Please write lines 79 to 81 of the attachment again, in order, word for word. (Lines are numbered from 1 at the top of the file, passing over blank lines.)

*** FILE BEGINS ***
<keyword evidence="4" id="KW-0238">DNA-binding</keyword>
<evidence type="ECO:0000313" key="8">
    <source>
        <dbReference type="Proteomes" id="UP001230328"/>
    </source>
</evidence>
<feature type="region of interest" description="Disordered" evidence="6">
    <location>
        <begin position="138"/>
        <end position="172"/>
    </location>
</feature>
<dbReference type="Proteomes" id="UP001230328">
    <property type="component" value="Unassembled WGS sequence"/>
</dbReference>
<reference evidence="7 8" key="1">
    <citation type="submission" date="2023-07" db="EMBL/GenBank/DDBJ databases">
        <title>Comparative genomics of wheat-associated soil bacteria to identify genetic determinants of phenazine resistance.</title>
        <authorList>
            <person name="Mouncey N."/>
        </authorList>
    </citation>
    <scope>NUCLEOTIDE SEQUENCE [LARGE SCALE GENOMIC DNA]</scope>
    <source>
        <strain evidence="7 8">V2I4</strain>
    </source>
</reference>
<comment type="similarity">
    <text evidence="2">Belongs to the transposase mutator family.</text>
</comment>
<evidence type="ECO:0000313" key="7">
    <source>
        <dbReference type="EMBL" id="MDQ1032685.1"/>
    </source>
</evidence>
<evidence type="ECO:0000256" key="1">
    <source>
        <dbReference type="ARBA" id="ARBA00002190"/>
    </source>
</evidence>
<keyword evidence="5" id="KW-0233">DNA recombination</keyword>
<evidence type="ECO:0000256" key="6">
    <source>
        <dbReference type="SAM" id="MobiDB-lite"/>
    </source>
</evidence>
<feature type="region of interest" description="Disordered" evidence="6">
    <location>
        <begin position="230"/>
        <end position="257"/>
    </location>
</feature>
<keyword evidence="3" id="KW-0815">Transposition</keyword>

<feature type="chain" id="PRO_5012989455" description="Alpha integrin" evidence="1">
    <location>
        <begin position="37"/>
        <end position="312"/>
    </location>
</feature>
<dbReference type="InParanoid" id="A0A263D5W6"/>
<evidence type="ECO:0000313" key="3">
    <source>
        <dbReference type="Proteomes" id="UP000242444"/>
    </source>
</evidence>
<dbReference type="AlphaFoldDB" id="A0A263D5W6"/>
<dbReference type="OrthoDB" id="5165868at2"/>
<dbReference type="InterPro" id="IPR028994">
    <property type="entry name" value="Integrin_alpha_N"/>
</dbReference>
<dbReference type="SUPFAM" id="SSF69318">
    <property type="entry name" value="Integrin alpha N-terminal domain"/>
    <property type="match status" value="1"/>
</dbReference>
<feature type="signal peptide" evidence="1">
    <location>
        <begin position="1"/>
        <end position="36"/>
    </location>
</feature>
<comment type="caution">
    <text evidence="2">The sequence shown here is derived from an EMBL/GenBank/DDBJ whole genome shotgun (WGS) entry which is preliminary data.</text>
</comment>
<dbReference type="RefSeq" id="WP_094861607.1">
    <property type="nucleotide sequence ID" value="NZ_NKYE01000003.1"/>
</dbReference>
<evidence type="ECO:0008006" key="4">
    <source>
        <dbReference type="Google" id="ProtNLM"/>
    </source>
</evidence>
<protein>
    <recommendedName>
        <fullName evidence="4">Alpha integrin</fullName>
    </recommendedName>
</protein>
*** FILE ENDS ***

    </location>
</feature>
<comment type="caution">